Wednesday, February 25, 2015

Day 6: Silver and Gold

Sometimes things that seemed rather depressing and oppressing at the end of a long day look brighter and easier to take in the light of morning, after a good sleep.  And, sometimes, you just want to get out of the disgusting hovel where you spent the night. This was one of those mornings.

Everything has a bright side, however, and Tani House did afford us opportunities that simply wouldn’t have been so accessible otherwise.  Take, for instance, a morning run along the river; once again this path was marked every half-kilometre. I have no idea how far the path went – we started at the 14km mark and turned around within a couple of kms. The health-conscious Japanese also installed all kinds of recreational facilities along the path – tennis courts, lawn-bowling yards, and gymnastic equipment.

Or, the fact that I helped myself to a broken down bicycle to ride with Mindy while she continued her run through a bamboo forest and a temple complex, where we saw monks going about their morning routines. (The bikes are, technically, for rent, but the landlady was nowhere to be found, and I couldn’t be bothered waiting.)

(Yes, Mindy is on a bike.  We rode by after the run for the photo.)

Of course, running from Tani House meant we had to shower at Tani House.  Just the thought of that still makes my skin crawl.  Thankfully I had brought shower sandals!

Cleaned up and packed up, we made one final concession for the benefit of tourism: we left our baggage at the Tani House and biked (this time we did rent them properly) to the nearby temples – two of the most highly recommended attractions in Kyoto.

The Gold Pavillion, or Kinkakuji is a three story building reflecting three different styles of Japanese architecture. The upper two levels are totally covered in gold leaf, and the whole setting is designed for enjoyment of beauty (and for beautiful photos).

Of course, thanks to multiple fires, this structure is also a reproduction, built in 1955. The original Kinkakuji was built in 1397.  During a massive civil way in the mid-fifteenth century, the buildings were burned to the ground, and later restored.  Then, in 1950, a novice monk at Kinkakuji accidentally burned the place down. How much gold leaf was lost in those fires?!

At the other end of the city, nestled into the bordering hills, lies the Silver Pavilion: Ginkakuji. This building is the real deal – built in 1492! In contrast to the Gold Pavilion, the Silver Pavilion is not silver.  Not at all.  It was so named to contrast it with its golden counterpart, and as a result of how it looks when bathed in moonlight. It is a beautiful building, and the introspective forest walk provided views of the temple complex and Kyoto beyond.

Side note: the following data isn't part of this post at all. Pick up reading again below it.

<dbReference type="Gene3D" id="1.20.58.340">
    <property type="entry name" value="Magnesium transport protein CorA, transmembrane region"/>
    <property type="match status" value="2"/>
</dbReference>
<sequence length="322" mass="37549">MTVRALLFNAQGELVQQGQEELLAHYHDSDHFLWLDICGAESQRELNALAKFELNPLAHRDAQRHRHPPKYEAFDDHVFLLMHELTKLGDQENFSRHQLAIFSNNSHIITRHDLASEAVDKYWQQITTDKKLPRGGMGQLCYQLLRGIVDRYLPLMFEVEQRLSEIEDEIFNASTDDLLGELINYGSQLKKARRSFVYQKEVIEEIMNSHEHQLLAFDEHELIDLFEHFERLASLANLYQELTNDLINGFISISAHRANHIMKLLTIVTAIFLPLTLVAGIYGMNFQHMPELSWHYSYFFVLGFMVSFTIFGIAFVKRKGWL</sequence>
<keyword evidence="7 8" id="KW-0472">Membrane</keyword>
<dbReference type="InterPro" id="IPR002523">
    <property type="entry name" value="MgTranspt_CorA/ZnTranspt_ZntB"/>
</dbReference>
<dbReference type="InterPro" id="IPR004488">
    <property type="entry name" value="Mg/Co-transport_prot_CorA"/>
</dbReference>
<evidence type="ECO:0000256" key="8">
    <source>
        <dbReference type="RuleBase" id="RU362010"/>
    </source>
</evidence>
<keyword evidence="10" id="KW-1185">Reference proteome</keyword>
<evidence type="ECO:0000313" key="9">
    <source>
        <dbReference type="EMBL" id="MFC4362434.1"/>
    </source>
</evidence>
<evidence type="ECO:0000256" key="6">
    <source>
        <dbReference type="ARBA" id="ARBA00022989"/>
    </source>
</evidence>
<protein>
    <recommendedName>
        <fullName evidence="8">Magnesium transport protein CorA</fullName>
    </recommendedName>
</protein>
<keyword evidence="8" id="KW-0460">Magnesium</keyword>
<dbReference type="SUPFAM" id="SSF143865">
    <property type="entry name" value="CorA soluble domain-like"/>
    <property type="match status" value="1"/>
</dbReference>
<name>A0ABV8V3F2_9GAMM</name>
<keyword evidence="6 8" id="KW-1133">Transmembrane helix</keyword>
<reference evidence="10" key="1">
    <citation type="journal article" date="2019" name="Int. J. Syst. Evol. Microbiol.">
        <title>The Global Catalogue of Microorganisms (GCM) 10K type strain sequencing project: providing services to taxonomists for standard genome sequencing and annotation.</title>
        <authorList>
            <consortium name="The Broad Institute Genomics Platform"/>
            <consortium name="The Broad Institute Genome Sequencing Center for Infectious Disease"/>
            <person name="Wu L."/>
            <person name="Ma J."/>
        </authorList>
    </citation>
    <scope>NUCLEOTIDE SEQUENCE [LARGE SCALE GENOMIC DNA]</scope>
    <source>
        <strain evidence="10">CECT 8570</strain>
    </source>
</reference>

There are some funny things about Buddhism.  Like sand gardens.

This famous sand garden stands in front of the Silver Pavilion.  Apparently it is one of a kind, and a quick look at the towering, perfectly symmetrical cone gives an idea about how much work goes into creating and maintaining it….but why?

This turned me off seeking out the most famous Buddhist rock garden, also in Kyoto.  I saw a photo online, and it is sand with a few rocks. There are more impressive things for me to see and do in Japan.

We had to return to Tani House one last time to pick up our things, and then we were – thankfully! – off to another hotel for the evening.  With the help of Google maps, we had figured out what bus to take, when to get off, how to get to the hotel from the bus stop…all the usual things.  What I didn’t expect was a rather unusual tour of Kyoto’s city bus system.

We boarded the “correct” bus, and then I conferred with the driver to confirm that his route did, indeed, stop where we needed it to. (Given the driver’s limited English and my non-existent Japanese, this was largely done with the help of the kanji that show up in the Google maps.) The driver told us to get off his bus and take the next bus – a different route – because it would be faster.  We disembarked, and waited for the new “correct” bus.  And we waited.  And waited. It was 15 minutes later that our bus came into view.  Not that 15 minute intervals is bad for city buses, but how much faster can this one possibly be on a 45-minute ride?

We got on the bus, and got off a few minutes later.  The bus had pulled into a station and was going out of service. Everyone had to wait for the next but on that route. So we waited again. Finally, an in-service version of our bus showed up and we all piled on.  We got to a stop with almost the same name, and the helpful folks around me assured me (based on the kanji on my phone, again) that said stop was where we wanted to be.  We departed the bus again and tried to orient ourselves according to the map; but it didn’t make sense.  A helpful shopkeeper pulled up an active version of Google maps on his computer (I only had static screen shots on my phone), and showed us where we had to go – another 10 minute walk.  That would explain why the stop name wasn’t quite right – it wasn’t the right stop!  I know the original bus driver was trying to be helpful, but I REALLY wish he had just let us stay on his bus.  Ugh!

Ga-Jyun Guest House turned out to be a massive step up from Tani House, and we found another delightful Japanese restaurant just down the street.  This time, I ordered the “Chef’s selection”, which turned out to involve 8 or 9 courses of soups, tofu, beans, tempura, and on and on.  For my last drink before the race, I had some warm sake.  When in Rome…

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